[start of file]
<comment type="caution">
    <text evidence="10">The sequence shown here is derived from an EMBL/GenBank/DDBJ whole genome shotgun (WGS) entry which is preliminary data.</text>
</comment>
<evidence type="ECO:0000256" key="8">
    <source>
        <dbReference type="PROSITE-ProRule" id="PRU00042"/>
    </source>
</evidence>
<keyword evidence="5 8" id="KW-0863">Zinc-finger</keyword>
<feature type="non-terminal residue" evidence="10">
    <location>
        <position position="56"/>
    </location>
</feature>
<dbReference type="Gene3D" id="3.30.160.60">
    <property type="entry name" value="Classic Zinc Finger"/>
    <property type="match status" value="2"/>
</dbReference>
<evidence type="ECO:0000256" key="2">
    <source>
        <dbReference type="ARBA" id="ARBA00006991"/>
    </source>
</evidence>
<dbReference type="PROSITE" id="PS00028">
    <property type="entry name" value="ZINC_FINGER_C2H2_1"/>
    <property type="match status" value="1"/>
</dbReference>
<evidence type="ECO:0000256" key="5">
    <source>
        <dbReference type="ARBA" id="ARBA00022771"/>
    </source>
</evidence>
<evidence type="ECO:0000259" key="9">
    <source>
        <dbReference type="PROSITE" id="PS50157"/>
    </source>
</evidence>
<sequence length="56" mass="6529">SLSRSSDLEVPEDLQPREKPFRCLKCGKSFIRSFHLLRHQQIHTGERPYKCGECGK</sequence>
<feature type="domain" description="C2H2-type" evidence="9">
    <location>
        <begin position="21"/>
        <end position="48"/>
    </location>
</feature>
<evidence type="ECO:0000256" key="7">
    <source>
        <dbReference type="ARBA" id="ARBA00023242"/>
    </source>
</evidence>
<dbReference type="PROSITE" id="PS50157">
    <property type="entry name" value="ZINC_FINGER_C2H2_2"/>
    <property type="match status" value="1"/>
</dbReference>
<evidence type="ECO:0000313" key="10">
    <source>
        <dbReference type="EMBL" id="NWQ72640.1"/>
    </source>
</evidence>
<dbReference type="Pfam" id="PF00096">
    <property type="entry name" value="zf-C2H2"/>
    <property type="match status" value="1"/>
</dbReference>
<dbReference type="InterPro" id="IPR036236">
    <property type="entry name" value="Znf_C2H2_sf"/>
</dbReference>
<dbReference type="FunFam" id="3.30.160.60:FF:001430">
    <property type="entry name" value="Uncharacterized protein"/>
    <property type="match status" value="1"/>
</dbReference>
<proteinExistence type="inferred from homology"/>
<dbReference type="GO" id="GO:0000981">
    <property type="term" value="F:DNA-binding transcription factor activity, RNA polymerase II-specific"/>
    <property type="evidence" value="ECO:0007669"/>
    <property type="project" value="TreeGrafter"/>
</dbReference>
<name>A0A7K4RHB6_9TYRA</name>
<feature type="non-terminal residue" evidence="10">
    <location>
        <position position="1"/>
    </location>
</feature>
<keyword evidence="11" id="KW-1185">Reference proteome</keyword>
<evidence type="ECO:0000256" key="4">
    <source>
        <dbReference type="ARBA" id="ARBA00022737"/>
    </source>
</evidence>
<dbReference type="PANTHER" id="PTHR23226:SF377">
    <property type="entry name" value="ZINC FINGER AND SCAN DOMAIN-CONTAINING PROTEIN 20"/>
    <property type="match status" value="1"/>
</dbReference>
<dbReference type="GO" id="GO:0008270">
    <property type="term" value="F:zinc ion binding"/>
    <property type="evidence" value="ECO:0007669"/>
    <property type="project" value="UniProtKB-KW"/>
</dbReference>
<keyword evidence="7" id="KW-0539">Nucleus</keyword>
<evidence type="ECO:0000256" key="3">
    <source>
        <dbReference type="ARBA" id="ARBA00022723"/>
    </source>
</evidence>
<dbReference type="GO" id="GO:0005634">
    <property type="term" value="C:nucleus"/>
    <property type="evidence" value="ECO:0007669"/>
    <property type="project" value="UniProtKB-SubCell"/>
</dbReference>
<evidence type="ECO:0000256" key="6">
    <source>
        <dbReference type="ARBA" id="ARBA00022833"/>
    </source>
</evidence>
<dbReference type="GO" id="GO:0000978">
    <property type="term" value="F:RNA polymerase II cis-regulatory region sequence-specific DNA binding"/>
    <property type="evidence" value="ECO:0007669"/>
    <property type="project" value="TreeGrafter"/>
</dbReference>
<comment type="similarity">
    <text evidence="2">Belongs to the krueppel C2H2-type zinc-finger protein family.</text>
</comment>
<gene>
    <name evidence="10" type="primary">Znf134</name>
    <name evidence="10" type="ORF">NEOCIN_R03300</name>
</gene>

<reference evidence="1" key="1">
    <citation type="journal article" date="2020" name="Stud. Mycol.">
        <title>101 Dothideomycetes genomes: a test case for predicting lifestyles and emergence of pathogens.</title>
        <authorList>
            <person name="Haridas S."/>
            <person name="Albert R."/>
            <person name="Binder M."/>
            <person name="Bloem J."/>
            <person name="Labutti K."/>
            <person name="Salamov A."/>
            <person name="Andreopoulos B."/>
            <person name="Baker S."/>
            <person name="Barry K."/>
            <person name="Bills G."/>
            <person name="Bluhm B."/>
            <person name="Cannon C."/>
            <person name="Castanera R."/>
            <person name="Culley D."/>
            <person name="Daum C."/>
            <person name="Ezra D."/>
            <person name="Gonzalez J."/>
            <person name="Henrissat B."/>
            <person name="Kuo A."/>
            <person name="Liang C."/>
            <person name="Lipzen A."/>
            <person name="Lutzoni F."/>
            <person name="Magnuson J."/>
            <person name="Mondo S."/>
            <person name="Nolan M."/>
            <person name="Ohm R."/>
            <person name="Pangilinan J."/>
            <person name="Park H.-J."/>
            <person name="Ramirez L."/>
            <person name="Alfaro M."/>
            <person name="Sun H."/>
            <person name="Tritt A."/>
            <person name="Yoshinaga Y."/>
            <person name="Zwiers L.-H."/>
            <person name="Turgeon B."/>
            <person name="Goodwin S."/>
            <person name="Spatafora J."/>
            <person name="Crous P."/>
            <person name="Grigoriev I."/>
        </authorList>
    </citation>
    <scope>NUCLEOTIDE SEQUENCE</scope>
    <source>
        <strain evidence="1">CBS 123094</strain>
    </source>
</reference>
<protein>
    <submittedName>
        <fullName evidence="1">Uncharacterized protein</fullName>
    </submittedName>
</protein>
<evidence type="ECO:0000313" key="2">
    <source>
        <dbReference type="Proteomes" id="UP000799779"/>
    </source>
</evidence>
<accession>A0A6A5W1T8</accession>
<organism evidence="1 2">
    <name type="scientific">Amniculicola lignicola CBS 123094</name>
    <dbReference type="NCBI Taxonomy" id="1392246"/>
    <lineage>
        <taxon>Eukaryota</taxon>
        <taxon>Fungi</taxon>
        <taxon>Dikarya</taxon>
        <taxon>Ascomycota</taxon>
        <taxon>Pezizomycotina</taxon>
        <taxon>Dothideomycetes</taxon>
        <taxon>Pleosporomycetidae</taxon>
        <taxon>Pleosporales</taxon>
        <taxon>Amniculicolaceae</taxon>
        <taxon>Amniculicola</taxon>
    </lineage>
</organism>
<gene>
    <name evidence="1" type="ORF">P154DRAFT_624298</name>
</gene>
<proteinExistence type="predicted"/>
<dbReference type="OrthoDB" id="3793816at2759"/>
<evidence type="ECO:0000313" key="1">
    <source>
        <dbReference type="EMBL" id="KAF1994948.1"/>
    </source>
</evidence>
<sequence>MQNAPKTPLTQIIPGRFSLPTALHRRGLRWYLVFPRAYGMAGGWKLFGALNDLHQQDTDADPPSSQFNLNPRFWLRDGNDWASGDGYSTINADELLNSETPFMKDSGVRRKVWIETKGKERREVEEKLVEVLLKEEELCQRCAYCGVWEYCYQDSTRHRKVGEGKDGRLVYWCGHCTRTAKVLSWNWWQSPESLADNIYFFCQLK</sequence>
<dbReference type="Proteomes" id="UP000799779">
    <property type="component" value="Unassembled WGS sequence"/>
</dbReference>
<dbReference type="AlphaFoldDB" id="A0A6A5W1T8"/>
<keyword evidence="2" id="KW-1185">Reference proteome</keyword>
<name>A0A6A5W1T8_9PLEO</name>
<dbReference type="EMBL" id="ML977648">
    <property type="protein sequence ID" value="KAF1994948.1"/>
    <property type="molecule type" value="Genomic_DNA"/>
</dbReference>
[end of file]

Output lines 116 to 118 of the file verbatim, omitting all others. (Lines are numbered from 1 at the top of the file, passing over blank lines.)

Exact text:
    <property type="project" value="TreeGrafter"/>
</dbReference>
<comment type="similarity">